So, I eagerly awaited my grocery delivery yesterday afternoon during my selected delivery window, hoping that my strawberries would not be mouldy and my tinned soup would not be on top of my eggs. Well, my delivery window that I selected was 4pm-6pm, and the delivery arrived at exactly 6pm. The delivery man was very friendly, and also seemed to be much more intelligent than the friends of my neighbours, as he managed to figure out which door bell belongs to my apartment.
Coles have some legal thing where they will not enter your residence to put your shopping down for you, so we played a little game of pass the bag as he handed me bags and I placed them down on my loungeroom floor. I then signed his form and got opening! The first thing I noticed was that the bag containing my chocolate ice creams actually smelled like chocolate. Not a good sign. Opening up one of the boxes, I discovered that they had gone very soft, which I made a note of on my little order slip and raced them into the freezer. I also noticed that a couple of the items I was unfamiliar with when purchasing were quite different to the picture on the website, so I made a couple of mistakes by buying things thinking they were something else.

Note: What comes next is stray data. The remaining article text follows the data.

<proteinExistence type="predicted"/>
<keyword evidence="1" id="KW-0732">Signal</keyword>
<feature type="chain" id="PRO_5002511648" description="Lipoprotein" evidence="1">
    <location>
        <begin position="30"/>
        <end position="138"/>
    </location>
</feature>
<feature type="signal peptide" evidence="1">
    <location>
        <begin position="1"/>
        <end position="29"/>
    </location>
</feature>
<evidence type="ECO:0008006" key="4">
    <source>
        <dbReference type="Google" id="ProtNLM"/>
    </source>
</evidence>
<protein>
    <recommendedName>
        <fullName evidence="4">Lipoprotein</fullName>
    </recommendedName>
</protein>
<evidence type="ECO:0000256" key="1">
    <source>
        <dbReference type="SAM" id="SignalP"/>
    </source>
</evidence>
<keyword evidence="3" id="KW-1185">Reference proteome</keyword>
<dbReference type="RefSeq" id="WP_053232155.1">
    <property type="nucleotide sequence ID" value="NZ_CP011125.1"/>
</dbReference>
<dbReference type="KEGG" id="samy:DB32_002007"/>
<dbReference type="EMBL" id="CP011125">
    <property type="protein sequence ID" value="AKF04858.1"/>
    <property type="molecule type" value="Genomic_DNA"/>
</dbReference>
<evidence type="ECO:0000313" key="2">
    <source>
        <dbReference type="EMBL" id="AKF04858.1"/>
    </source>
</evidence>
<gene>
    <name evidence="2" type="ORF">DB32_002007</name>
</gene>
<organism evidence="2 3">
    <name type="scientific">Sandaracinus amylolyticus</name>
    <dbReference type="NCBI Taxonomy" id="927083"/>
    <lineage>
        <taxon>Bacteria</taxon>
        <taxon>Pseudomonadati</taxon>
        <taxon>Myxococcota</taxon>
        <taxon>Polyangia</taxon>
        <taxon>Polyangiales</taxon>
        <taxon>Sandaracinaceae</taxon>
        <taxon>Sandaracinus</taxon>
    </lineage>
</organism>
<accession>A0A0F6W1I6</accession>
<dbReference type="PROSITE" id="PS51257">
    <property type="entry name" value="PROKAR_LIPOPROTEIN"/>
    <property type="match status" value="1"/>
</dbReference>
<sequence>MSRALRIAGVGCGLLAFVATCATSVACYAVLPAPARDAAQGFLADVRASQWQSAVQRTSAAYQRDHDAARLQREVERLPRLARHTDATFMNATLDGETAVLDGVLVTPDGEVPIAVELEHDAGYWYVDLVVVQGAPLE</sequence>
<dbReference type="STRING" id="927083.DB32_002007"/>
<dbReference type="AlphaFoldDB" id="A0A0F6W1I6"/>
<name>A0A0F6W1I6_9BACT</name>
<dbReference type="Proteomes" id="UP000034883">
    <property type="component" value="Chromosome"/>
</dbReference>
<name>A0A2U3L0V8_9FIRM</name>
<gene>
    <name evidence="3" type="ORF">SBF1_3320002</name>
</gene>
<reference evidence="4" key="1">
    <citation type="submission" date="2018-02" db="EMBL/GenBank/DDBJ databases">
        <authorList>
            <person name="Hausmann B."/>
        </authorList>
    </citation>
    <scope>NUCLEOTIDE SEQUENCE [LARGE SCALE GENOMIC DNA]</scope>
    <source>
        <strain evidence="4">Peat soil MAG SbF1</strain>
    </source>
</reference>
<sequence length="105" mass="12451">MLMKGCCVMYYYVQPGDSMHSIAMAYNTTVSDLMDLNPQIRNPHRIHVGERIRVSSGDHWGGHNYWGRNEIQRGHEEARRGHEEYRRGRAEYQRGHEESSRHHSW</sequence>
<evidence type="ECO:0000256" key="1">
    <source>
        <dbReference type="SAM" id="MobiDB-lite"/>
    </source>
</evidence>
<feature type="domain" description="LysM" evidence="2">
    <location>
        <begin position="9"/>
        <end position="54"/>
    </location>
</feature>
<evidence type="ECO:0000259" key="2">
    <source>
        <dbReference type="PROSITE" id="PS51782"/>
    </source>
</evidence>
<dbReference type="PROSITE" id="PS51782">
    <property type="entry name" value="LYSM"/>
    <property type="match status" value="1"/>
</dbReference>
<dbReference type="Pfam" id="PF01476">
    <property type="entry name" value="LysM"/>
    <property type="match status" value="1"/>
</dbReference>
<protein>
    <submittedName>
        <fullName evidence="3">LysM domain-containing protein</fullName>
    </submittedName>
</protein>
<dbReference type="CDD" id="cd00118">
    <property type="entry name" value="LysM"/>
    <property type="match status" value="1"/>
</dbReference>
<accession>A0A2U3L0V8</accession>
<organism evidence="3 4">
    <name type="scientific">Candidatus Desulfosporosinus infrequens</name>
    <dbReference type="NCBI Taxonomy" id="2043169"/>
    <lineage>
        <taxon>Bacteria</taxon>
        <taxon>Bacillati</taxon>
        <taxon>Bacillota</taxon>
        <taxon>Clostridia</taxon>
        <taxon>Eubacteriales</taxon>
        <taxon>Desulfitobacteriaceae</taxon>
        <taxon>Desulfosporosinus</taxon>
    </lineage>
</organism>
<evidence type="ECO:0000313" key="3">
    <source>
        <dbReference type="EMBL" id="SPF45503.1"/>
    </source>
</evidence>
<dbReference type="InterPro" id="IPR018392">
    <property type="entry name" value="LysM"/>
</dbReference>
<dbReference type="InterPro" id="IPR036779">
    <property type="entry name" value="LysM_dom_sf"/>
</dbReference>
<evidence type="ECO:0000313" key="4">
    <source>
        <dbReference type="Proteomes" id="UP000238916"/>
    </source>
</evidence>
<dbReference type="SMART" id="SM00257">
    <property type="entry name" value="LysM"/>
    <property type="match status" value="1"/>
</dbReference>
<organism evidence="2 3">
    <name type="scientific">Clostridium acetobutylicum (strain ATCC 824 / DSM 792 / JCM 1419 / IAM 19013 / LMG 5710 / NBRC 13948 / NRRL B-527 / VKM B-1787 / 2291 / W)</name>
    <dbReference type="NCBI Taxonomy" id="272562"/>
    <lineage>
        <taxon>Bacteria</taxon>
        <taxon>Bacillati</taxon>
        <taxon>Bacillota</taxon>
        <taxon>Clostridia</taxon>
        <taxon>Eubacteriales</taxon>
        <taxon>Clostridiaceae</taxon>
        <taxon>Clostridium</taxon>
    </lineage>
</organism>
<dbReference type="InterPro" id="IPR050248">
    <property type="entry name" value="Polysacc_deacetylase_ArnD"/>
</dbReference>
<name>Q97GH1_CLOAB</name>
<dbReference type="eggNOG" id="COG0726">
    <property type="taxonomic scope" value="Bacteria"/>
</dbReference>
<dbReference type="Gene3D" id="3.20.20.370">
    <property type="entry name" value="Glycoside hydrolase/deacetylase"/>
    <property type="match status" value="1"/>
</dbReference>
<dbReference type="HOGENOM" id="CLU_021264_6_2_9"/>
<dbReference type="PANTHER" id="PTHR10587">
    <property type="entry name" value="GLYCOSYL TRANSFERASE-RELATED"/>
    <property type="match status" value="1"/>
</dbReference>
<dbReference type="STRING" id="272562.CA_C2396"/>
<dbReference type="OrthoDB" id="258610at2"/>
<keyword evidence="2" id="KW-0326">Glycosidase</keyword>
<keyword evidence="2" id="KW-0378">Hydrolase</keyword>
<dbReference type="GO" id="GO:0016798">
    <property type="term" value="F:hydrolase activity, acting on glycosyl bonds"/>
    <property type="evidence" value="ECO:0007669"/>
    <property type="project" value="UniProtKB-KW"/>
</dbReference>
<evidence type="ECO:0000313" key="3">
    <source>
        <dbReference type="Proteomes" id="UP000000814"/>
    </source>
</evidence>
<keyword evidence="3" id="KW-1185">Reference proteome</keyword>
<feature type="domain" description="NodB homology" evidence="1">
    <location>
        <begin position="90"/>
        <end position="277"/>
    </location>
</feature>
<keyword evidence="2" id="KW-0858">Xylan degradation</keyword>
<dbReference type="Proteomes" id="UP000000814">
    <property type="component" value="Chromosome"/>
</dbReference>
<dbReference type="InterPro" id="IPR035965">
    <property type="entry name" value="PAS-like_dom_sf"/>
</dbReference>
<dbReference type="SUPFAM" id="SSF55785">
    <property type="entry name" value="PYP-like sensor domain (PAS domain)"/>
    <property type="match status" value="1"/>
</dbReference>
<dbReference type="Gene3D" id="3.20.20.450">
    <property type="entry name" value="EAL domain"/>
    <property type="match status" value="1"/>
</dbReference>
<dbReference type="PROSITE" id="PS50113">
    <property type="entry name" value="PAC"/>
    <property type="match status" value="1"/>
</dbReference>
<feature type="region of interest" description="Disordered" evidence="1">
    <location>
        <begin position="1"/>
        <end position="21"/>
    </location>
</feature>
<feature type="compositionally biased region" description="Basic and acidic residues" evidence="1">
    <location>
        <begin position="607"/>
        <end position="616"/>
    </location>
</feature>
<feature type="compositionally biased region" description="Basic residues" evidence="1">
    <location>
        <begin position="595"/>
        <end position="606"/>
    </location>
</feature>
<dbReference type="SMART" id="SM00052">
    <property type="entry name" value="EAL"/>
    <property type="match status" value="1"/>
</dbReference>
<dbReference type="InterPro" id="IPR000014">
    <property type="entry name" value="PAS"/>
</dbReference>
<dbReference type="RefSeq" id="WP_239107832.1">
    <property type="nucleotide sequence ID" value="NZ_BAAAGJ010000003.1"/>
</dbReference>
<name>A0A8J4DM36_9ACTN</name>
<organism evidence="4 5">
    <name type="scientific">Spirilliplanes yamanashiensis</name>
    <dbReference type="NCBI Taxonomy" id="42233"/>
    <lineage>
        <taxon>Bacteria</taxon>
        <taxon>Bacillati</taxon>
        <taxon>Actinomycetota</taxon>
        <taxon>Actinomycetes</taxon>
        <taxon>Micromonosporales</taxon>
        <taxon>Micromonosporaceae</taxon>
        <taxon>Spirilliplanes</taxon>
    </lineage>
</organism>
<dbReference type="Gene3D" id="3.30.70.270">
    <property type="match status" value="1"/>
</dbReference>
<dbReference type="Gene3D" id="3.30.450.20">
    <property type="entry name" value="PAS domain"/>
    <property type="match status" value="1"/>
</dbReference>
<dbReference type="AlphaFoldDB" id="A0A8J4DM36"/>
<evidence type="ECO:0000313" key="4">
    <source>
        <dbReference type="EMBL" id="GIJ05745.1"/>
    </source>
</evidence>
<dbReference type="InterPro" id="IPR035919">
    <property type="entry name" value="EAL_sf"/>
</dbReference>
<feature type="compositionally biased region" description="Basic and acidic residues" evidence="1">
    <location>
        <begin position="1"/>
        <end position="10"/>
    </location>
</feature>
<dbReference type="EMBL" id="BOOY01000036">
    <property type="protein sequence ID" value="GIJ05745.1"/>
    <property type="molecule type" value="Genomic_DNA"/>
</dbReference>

When you select your items, you can say whether or not you’ll accept a substitution if that item is not available, and I was somewhat unhappy to see that my “extra trim stir fry lamb” that was on sale at $15/kilo had been substituted with normal stir fry lamb at $19/kilo. Better than no lamb at all, though. Oh and finally, my matches were nowhere to be found! It’s a good thing I wasn’t desperate to light a birthday cake last night.